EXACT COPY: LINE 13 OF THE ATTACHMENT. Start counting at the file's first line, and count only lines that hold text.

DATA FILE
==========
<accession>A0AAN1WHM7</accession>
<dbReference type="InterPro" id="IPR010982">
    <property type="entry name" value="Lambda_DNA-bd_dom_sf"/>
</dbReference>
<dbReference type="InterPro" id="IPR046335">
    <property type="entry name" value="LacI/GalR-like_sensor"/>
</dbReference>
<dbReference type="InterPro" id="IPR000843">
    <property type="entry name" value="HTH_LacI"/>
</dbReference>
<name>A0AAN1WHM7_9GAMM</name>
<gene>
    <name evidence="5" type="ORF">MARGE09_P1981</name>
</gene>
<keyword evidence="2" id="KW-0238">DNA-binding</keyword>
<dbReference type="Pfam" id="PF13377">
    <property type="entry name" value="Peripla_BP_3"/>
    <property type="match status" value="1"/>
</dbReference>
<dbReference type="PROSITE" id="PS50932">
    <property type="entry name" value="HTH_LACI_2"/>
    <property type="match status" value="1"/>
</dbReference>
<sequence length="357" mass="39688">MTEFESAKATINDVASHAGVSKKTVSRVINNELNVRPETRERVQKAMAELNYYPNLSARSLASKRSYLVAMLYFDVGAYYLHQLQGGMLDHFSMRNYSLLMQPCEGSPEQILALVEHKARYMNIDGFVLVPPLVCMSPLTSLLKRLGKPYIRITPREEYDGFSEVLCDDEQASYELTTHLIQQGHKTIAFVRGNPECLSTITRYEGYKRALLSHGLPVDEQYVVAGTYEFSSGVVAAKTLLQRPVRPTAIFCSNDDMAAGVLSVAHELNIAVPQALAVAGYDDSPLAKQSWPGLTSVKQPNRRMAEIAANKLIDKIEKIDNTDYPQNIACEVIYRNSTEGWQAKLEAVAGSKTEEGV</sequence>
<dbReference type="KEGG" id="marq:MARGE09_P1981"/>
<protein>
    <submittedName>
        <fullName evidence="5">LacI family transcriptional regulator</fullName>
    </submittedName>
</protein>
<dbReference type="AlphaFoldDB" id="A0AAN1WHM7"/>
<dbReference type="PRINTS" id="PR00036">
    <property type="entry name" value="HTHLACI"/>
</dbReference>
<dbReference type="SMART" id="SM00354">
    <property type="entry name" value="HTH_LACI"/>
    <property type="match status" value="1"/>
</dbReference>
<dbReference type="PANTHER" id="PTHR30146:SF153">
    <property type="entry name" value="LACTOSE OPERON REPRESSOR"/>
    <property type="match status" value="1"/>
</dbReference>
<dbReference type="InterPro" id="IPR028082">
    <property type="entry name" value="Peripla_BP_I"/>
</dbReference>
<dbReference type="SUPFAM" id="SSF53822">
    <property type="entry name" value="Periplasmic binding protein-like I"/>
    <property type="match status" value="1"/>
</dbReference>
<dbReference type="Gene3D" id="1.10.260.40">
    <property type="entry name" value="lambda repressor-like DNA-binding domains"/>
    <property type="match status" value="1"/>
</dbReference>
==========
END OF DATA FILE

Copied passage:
    <name evidence="5" type="ORF">MARGE09_P1981</name>